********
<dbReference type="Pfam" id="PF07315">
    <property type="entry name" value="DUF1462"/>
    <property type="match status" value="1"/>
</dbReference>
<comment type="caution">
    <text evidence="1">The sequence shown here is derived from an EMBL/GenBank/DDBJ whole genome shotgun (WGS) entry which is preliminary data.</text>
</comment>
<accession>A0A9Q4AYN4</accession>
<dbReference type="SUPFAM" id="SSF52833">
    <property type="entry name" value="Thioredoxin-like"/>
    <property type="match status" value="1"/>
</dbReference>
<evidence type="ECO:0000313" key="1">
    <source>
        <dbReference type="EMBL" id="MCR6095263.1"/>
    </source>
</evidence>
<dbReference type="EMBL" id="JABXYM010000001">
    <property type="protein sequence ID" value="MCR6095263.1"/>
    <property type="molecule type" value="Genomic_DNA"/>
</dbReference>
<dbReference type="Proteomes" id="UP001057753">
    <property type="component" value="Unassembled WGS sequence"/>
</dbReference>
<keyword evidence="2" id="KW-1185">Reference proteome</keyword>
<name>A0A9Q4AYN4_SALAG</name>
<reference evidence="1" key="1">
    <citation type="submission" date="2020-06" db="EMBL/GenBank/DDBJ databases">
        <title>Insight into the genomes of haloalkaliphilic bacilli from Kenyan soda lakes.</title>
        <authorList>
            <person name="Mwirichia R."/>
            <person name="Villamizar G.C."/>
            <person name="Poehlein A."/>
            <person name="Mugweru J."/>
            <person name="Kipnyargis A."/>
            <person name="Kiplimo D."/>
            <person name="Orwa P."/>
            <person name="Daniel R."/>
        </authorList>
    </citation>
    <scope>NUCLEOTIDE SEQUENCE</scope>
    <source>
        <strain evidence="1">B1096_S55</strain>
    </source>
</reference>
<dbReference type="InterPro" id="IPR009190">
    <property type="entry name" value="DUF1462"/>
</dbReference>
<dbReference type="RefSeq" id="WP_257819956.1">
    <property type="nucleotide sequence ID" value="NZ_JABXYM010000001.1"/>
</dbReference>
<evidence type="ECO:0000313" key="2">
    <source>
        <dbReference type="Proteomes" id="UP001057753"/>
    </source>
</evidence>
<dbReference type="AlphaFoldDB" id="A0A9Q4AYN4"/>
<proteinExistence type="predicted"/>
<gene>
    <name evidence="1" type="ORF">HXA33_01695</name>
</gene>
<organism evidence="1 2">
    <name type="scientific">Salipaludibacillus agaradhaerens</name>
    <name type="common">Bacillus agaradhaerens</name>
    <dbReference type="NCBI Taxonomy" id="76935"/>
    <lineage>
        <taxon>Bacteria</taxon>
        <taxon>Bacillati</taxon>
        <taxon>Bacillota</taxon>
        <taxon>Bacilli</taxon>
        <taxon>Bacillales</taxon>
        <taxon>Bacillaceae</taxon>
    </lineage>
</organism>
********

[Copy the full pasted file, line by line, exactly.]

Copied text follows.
<dbReference type="Pfam" id="PF07315">
    <property type="entry name" value="DUF1462"/>
    <property type="match status" value="1"/>
</dbReference>
<comment type="caution">
    <text evidence="1">The sequence shown here is derived from an EMBL/GenBank/DDBJ whole genome shotgun (WGS) entry which is preliminary data.</text>
</comment>
<accession>A0A9Q4AYN4</accession>
<dbReference type="SUPFAM" id="SSF52833">
    <property type="entry name" value="Thioredoxin-like"/>
    <property type="match status" value="1"/>
</dbReference>
<evidence type="ECO:0000313" key="1">
    <source>
        <dbReference type="EMBL" id="MCR6095263.1"/>
    </source>
</evidence>
<dbReference type="EMBL" id="JABXYM010000001">
    <property type="protein sequence ID" value="MCR6095263.1"/>
    <property type="molecule type" value="Genomic_DNA"/>
</dbReference>
<dbReference type="Proteomes" id="UP001057753">
    <property type="component" value="Unassembled WGS sequence"/>
</dbReference>
<keyword evidence="2" id="KW-1185">Reference proteome</keyword>
<name>A0A9Q4AYN4_SALAG</name>
<reference evidence="1" key="1">
    <citation type="submission" date="2020-06" db="EMBL/GenBank/DDBJ databases">
        <title>Insight into the genomes of haloalkaliphilic bacilli from Kenyan soda lakes.</title>
        <authorList>
            <person name="Mwirichia R."/>
            <person name="Villamizar G.C."/>
            <person name="Poehlein A."/>
            <person name="Mugweru J."/>
            <person name="Kipnyargis A."/>
            <person name="Kiplimo D."/>
            <person name="Orwa P."/>
            <person name="Daniel R."/>
        </authorList>
    </citation>
    <scope>NUCLEOTIDE SEQUENCE</scope>
    <source>
        <strain evidence="1">B1096_S55</strain>
    </source>
</reference>
<dbReference type="InterPro" id="IPR009190">
    <property type="entry name" value="DUF1462"/>
</dbReference>
<dbReference type="RefSeq" id="WP_257819956.1">
    <property type="nucleotide sequence ID" value="NZ_JABXYM010000001.1"/>
</dbReference>
<evidence type="ECO:0000313" key="2">
    <source>
        <dbReference type="Proteomes" id="UP001057753"/>
    </source>
</evidence>
<dbReference type="AlphaFoldDB" id="A0A9Q4AYN4"/>
<proteinExistence type="predicted"/>
<gene>
    <name evidence="1" type="ORF">HXA33_01695</name>
</gene>
<organism evidence="1 2">
    <name type="scientific">Salipaludibacillus agaradhaerens</name>
    <name type="common">Bacillus agaradhaerens</name>
    <dbReference type="NCBI Taxonomy" id="76935"/>
    <lineage>
        <taxon>Bacteria</taxon>
        <taxon>Bacillati</taxon>
        <taxon>Bacillota</taxon>
        <taxon>Bacilli</taxon>
        <taxon>Bacillales</taxon>
        <taxon>Bacillaceae</taxon>
    </lineage>
</organism>